It is common knowledge that the first 15 years of independent India were a geopolitical catastrophe when New Delhi’s interests got compromised in all strategic areas because the man at the top, Jawaharlal Nehru wanted to secure his image as the ultimate peace-maker.
Remembered amongst some of his biggest blunders are the Himalayan blunder of 1962 and the Kashmir blunder of 1947-48 when Pakistan was allowed to occupy a part of Kashmir even though Pakistani troops had been beaten black and blue. But many fail to understand that the biggest of his blunders was the Balochistan blunder.
Nehru failed to realise the strategic importance of Balochistan province and turned down an offer by the “King” or Khan of Kalat, Mir Ahmadyar Khan to accede to India. Today, Pakistan is occupying the Balochistan province, which forms 40 per cent of Pakistan administered territory and China is using the Gwadar port for building presence and influence in the Indian Ocean Region (IOR).
According to London-based think-tank, The Foreign Policy Center, FPC, concurs that the Balochs were let down not only by the British but also by the top Indian political leadership of the time.
The then Baloch sovereign Khan of Kalat was fond of listening to All India Radio (AIR). He was in for a shock on March 27, 1948 when he heard a broadcast of VP Menon, the secretary in the Ministry of States. The press conference by Menon said, “Menon revealed that the Khan of Kalat was pressing India to accept Kalat’s accession, but added that India would have nothing to do with it.”
The next day Sardar Patel contradicted the Secretary but damage was done. Nehru himself went to great lengths on March 30, 1948 to deny what Menon had said and the Khan of Kalat too denied what had been broadcast.
But Pakistani military boots had already landed in Balochistan on the pretext that he was colluding with Pakistan’s adversary.
According to Human rights activist Waseem Altaf, “On orders emanating from Mr Jinnah, Balochistan was forcibly annexed to Pakistan on 28th March 1948 when on 27th March 1948, Lt Colonel Gulzar of the 7th Baluch Regiment under GOC Major General Mohammad Akbar Khan invaded the Khanate of Kalat. General Akbar escorted the Khan of Kalat to Karachi and forced him to sign on the instrument of accession while Pakistan Navy’s destroyers reached Pasni and Jiwani.”
India’s political leadership turned a blind eye towards Balochistan, but Pakistan was working overtime to annex Balochistan. On March 22, 1948 Pakistan Prime Minister Liaquat Ali Khan presided over a meeting of the three services Chief with an eye on annexation of Balochistan.
Nehru probably believed that a strong Pakistan would have meant peace in the region, but he clearly suffered from strategic myopia and lack of geopolitical awareness.
Neither could he realise the true value of the strategic significance of the Balochistan province and its proximity to the Indian Ocean Region (IOR) nor could he anticipate a China-Pakistan axis which would be antagonistic to India’s interests in the IOR.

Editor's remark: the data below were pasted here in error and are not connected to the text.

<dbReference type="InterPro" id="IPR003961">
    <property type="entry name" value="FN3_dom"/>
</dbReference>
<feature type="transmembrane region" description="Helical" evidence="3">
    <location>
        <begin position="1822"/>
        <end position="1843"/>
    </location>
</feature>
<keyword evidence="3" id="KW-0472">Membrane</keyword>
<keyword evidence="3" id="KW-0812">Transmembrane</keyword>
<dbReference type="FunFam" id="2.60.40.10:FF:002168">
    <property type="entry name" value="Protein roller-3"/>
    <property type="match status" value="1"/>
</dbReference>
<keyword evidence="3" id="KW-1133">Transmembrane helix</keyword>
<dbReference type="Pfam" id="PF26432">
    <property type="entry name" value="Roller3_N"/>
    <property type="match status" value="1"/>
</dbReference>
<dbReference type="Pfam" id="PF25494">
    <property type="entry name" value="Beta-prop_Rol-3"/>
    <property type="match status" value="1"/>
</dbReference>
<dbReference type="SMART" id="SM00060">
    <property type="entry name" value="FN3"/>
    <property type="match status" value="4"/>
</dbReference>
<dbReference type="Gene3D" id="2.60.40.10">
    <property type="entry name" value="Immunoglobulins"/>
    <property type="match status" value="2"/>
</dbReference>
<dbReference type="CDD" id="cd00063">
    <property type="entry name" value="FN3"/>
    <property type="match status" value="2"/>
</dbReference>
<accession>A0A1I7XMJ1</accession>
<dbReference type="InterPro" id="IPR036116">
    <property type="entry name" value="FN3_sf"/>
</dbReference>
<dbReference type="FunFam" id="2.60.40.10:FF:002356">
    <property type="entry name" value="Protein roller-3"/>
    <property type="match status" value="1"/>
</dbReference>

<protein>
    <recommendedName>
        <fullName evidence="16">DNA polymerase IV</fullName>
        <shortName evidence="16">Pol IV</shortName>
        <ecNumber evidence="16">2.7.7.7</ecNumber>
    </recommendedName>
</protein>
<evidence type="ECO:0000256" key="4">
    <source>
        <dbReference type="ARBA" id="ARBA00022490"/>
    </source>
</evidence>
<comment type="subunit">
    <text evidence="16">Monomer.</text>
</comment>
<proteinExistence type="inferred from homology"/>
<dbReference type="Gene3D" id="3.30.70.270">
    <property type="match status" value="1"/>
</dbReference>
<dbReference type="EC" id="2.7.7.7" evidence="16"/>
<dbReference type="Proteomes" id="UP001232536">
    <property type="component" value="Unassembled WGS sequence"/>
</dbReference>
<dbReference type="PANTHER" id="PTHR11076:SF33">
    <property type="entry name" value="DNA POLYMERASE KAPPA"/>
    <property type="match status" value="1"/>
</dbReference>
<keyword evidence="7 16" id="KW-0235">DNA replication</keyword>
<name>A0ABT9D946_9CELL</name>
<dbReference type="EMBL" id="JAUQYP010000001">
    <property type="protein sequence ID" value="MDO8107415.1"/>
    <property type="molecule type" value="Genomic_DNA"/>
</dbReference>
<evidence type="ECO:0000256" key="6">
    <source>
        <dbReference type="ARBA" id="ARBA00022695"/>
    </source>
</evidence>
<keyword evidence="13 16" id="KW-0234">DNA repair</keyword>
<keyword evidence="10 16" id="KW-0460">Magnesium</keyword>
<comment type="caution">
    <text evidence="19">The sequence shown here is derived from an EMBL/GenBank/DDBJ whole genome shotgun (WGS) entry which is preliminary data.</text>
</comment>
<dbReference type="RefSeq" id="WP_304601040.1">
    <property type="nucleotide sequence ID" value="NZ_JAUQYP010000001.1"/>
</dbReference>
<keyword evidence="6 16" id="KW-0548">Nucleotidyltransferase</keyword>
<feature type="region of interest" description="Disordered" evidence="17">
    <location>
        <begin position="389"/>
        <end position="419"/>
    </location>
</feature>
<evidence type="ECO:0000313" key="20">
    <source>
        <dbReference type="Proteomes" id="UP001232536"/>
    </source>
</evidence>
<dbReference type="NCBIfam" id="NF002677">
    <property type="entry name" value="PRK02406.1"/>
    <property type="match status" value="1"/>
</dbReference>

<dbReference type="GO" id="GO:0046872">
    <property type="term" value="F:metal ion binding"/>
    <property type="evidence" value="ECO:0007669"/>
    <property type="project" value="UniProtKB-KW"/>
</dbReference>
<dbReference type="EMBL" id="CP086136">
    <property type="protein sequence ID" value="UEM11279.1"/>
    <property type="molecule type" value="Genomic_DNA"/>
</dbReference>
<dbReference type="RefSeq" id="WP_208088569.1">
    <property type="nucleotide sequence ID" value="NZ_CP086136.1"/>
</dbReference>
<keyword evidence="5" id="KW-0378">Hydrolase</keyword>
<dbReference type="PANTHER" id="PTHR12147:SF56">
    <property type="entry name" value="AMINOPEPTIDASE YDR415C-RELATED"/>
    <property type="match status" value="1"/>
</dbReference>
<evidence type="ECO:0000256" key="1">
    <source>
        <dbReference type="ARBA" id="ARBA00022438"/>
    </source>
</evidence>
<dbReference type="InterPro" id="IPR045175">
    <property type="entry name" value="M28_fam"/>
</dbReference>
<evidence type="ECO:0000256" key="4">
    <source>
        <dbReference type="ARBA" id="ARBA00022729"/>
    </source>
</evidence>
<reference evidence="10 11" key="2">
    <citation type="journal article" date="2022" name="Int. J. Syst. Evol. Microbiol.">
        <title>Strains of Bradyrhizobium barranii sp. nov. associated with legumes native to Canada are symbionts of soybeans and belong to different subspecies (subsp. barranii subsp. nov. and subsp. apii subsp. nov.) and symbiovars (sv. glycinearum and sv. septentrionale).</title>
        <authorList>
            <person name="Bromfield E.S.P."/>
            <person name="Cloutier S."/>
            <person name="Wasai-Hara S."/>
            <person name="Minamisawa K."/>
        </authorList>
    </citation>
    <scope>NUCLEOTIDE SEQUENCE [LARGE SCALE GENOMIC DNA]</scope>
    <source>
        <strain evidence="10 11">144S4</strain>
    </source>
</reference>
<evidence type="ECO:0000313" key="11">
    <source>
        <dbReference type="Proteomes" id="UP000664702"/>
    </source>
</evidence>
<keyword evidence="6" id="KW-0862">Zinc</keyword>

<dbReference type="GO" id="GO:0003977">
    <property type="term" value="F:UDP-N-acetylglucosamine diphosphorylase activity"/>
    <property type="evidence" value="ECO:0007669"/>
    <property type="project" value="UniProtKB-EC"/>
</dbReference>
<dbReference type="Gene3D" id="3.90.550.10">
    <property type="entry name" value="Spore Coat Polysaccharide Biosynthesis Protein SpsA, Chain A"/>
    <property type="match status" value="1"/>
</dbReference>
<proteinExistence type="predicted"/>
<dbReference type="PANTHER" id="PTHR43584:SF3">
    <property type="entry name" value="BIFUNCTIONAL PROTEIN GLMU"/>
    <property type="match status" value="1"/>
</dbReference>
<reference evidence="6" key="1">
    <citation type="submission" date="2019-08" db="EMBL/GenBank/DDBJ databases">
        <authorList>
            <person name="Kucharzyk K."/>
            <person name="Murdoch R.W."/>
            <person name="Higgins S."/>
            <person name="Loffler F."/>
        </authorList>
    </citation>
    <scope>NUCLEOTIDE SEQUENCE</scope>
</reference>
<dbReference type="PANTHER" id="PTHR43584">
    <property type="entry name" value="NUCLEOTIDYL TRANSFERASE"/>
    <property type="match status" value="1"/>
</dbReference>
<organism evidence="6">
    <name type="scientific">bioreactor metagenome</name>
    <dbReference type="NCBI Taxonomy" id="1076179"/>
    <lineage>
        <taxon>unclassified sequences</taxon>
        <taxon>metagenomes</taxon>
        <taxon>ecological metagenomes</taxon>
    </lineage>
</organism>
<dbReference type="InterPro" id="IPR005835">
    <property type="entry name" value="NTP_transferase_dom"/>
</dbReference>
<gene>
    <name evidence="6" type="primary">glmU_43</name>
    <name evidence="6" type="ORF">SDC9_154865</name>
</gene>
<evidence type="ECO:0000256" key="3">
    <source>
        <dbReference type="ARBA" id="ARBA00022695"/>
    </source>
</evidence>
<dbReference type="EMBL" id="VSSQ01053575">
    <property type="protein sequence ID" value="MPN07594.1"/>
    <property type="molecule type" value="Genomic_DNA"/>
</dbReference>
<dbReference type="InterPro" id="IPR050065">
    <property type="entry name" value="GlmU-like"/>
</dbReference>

Nehru thought of himself as a diplomat, but he had an extremely wrong perception of both diplomacy and peace. A diplomat is soft-spoken, but has a strong vision and geo-strategic awareness. The ultimate end of deft diplomacy is to safeguard and advance, national and strategic interests.
For an idealist Nehru, however, diplomacy meant foregoing more and more of India’s strategic interests and gains.
Probably, Nehru’s idealism is what let Dr. Ambedkar to say that the foreign policy of the country has given him “cause, not merely for dissatisfaction but for actual anxiety and even worry”.
He wondered, “How dangerous it has been to us this policy of doing the impossible and of being too good”.
There can be no two views about the fact that New Delhi wants peace in its neighbourhood and vicinity. But peace doesn’t mean weakness. For Nehru, peace was the end and weakness was the means to achieve it.
He allowed Pakistan to punch above its weight by annexing Balochistan. On the Northern and Eastern front, he forgo the UNSC Permanent Seat to China and also helped Beijing project itself as the real Asian giant. Such policies made India a pale shadow of the Dragon, at least for the time being.
The result of Nehru’s weak policies was that China occupied Aksai Chin in Ladakh, while Nehru wondered why everyone is worried. He even thought that “not a blade of grass grows” in the mountains of Aksai Chin.
What Nehru did not realise that though not a blade of grass grows there but it allowed China to access Gilgit-Baltistan, PoK and Pakistan proper.
Today, China has built the China Pakistan Economic Corridor (CPEC), a part of BRI that reaches right upto Gwadar port in Balochistan and becomes a part of Beijing’s strategy to encircle India through a “string of pearls”.
Make no mistake, Nehru made several strategic blunders but the biggest of them has to be the Balochistan blunder.